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THE clinical report of this case seems justifiable for various reasons. Because of the lack of treatment, the warty lesions became extensive, numerous and abnormal in size.
On the dorsal surface of each foot there was a veritable warty carapace which covered the whole of the underlying skin surface. Both the finger nails and the toe nails were affected by the disease, the latter more than the former. The inner and outer canthi, which were affected, are not frequent sites for warts. On the palmar and plantar surfaces, besides the large number of warts there was hyperkeratosis. The hyperkeratosis of the palms was due to the patient's occupation—he was a farm hand—while the plantar hyperkeratosis was due to a variety of traumatisms caused by the habit of going about barefoot.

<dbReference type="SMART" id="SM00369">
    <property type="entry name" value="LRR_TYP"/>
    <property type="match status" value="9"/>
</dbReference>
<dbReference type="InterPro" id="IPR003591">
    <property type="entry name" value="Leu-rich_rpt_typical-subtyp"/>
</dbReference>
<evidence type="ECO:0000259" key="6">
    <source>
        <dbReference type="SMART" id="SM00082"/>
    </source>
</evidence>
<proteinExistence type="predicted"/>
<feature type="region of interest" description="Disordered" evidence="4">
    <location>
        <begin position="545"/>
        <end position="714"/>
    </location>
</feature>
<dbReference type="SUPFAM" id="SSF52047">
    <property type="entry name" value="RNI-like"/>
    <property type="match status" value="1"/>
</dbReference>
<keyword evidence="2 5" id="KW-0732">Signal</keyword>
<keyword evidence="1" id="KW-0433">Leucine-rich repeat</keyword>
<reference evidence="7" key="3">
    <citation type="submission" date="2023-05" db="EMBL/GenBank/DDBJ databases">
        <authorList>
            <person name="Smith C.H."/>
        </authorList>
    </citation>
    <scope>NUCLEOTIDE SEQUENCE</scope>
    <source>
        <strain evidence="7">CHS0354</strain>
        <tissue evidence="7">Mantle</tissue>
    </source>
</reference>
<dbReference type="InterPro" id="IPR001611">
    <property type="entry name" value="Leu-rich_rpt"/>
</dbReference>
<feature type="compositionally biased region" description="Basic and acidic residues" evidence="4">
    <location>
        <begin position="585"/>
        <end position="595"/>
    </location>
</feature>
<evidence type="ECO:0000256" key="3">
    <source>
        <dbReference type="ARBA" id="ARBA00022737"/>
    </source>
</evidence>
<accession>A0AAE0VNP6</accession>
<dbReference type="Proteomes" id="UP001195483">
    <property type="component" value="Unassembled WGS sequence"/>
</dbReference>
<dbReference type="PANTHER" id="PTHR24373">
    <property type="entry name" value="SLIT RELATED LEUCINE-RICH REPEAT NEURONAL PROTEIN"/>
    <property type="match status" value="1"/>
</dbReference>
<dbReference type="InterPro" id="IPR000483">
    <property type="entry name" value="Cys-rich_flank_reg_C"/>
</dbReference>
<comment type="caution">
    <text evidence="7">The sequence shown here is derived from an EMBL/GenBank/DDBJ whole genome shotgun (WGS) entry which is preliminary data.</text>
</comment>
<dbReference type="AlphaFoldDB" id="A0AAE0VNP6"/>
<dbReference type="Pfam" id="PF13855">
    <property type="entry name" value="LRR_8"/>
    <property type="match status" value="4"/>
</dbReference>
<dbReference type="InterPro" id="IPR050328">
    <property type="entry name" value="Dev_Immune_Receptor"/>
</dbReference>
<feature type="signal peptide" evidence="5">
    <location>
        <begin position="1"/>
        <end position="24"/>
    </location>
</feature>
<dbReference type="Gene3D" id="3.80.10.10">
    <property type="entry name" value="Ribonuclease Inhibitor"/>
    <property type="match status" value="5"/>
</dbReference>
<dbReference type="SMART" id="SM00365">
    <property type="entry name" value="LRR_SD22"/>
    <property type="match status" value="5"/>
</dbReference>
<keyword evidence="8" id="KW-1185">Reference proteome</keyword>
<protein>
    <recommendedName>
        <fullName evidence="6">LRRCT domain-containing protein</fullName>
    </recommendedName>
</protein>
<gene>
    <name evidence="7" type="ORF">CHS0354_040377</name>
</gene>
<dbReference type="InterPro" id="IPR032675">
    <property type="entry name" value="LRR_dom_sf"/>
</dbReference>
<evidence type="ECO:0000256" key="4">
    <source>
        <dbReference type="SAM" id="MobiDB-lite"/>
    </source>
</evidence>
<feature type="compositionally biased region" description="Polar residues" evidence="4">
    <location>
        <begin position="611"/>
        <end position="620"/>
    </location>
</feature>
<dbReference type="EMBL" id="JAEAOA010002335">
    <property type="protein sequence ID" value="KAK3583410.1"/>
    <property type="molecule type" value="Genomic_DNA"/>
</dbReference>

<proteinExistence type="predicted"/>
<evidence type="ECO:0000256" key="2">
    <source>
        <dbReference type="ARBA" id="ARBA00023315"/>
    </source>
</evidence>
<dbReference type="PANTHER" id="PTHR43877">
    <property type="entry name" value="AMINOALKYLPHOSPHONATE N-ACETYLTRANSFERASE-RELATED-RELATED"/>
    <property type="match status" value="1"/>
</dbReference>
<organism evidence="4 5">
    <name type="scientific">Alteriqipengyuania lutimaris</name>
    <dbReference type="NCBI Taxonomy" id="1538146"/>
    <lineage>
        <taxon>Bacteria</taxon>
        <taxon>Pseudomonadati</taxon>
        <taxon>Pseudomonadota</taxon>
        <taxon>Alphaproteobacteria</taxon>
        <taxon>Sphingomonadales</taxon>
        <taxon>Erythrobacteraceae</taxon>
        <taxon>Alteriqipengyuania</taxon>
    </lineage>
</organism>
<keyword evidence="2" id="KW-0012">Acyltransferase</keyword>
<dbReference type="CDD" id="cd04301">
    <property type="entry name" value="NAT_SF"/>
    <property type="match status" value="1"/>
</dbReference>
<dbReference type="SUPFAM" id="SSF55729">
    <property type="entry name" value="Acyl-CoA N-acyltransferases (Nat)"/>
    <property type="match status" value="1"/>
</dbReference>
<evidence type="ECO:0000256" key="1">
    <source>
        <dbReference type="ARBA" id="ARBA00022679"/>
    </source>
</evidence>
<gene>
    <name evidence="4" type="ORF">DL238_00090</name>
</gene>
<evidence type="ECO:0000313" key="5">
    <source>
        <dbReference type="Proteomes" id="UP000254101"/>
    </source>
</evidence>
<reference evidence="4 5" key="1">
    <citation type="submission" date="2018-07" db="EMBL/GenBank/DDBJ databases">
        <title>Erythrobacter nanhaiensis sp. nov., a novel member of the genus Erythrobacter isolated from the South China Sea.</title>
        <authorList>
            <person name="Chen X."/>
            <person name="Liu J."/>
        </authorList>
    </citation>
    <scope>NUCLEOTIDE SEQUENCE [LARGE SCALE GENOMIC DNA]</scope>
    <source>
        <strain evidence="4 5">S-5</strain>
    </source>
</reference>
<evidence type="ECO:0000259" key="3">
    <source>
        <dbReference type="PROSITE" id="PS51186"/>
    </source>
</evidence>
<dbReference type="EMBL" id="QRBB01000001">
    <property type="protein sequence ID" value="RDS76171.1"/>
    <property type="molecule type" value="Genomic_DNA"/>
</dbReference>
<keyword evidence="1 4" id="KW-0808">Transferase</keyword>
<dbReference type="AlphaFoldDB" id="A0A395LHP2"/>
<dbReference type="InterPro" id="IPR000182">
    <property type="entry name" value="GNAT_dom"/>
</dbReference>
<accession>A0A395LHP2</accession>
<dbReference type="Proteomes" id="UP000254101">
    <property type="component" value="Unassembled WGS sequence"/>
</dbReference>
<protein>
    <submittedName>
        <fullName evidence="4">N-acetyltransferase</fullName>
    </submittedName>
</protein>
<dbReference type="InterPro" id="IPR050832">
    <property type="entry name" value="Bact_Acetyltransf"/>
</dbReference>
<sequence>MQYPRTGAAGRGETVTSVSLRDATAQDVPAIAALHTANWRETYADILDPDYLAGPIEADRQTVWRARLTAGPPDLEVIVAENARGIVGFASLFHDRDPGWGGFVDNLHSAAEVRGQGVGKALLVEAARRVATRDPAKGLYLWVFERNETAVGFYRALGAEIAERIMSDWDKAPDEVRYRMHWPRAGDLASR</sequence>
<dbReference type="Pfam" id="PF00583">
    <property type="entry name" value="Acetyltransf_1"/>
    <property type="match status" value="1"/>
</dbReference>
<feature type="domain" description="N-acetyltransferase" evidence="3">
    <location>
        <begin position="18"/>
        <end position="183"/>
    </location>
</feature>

Neither direct nor cultural mycologic examination showed the presence of
COSTA OG. AN UNUSUAL CASE OF WARTS. Arch Derm Syphilol. 1946;53(6):604–609. doi:10.1001/archderm.1946.01510350044010
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